NO food in the house, and no money to buy some, and three hungry children.
That was the dilemma facing Daniel Buggy of Cullenagh, the historic townland between Timahoe and Ballyroan. To make matters worse, he hadn't any rabbits to sell and his only ferret was unwell.
In desperation, and accompanied by his son Billy, he picked what he considered to be an easy spot for the ferret. A rabbit bolted, Daniel caught it, wrung its neck, and threw it to Billy, exclaiming: "There's one loaf of bread anyway."
After capturing a second rabbit, they went home and that evening Billy was able to purchase two loaves from Arthur Kerr's shop in Timahoe.
That incident is recalled in a newly-published book, The Rabbit Industry in Ireland, 20th Century Snapshots, by Michael J Conry.
As he points out in his splendid, well-illustrated publication, it was an industry that flourished in the 19th and the first half of the 20th century, especially during World War 1 and World War 11, when Britain was practically an unlimited market for rabbits.
According to one estimate, there could have been up to 40 million rabbits in Ireland, of which 15 to 20 million could be harvested annually. Many a household, like that of the Buggys, depended on the trade for survival.
Attanagh, for example, was "infested" with rabbits--so many that apparently "if you thew a stone up in the air on the way home from school it would fall on one."
But there was another side to the story. Farmers saw rabbits as a scourge, destroying meadows and grasslands, consuming crops. In 1954, myxomatosis was unleashed in Ireland. The terrible, and undoubtedly, cruel disease scythed plague-like through the rabbit population. The poor man's meat was gone, an industry was at an end.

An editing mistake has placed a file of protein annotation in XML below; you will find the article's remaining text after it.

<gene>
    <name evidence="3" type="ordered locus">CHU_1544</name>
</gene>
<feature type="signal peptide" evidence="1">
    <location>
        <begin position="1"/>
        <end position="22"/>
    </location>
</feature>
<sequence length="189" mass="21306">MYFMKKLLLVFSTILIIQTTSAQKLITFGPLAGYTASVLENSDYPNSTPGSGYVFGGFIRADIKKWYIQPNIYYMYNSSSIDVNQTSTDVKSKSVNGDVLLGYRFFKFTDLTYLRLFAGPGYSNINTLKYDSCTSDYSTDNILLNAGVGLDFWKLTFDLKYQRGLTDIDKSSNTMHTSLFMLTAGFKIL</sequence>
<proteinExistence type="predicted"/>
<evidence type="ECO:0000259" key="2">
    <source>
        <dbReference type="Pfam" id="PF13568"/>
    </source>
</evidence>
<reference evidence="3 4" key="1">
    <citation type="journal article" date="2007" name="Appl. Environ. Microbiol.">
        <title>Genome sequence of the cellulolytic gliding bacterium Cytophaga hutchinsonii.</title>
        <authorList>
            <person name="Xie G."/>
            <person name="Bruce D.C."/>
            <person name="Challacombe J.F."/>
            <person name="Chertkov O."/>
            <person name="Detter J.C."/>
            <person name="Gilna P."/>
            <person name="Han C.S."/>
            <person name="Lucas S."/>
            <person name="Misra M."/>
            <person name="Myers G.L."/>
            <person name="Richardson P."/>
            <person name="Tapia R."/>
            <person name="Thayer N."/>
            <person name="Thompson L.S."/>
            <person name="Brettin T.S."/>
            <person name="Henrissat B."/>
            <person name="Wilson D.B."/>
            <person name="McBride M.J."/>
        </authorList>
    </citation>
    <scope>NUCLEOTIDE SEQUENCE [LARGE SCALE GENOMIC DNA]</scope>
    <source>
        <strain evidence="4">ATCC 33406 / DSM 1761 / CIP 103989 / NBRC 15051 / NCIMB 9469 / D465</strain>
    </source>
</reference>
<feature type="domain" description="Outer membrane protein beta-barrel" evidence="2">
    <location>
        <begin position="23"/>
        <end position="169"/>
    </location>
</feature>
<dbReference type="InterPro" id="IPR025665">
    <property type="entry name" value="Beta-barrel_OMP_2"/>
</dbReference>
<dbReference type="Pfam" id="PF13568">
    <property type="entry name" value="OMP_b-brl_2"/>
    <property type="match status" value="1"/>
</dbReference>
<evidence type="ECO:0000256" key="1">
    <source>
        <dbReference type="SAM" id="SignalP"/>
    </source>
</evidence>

Back for a moment to Billy Buggy. He followed in his father's footsteps and so many rabbits did he lamp and sell that he was able to buy a hackney car from the proceeds. He made his home in Timahoe.
Among the many characters featured in the book is Bill Stapleton, of Kylebeg, Ballacolla. Apparently, he was a professional poacher and at one stage was earning up to £150 a week from rabbits, an astounding income for the time.
Mr Grant, the gamekeeper on the de Vesci Estate, conceded that Bill was the only man ever to have successfully eluded him.
Shay Fennelly, of Abbeyleix, tells of his uncle Tommy whose dog would carry a pheasant out to him over the de Vesci Estate wall. Unlike Bill Stapleton, he didn't elude the gamekeeper and was summonsed. The RIC policeman, who seved the summons, assured Tommy that he would speak up for him in court.
Instead, the policeman told the Judge: "There's not a dog fight, badger bait or anything else in Abbeyleix that the accused is not involved in. Mr Fennelly is the instigator of them all." Sentence: nine months in Mountjoy jail.
Women also participated in the rabbit industry. Mary O'Brien (nee Regan), of Attanagh, set traps and snares with her father Martin and brother Paddy. In later life she had qualms of conscience about the activity. Not so Mary Shields of Dysart, Portlaoise. She didn't think twice about snaring a rabbit for the table.
A great ferreting man in Portlaoise was George Styles of Factory Lane. When he arrived home with 20 or so rabbits, housewives were waiting to get their hands on what he called "the poor man's dinner."
Various merchants, or dealers, bought rabbits--Samuel Pratt in Camross and the Egans and O'Reillys in Portlaoise, to name a few.
* Michael J. Conry, a native of Roscommon, worked with An Foras Talœntais and holds a Ph.D from Trinity College, Dublin. Living in Carlow, he has written several books on various aspects of our cultural heritage. The Rabbit Industry in Ireland is available in bookshops or from www.conry-michael-books.com.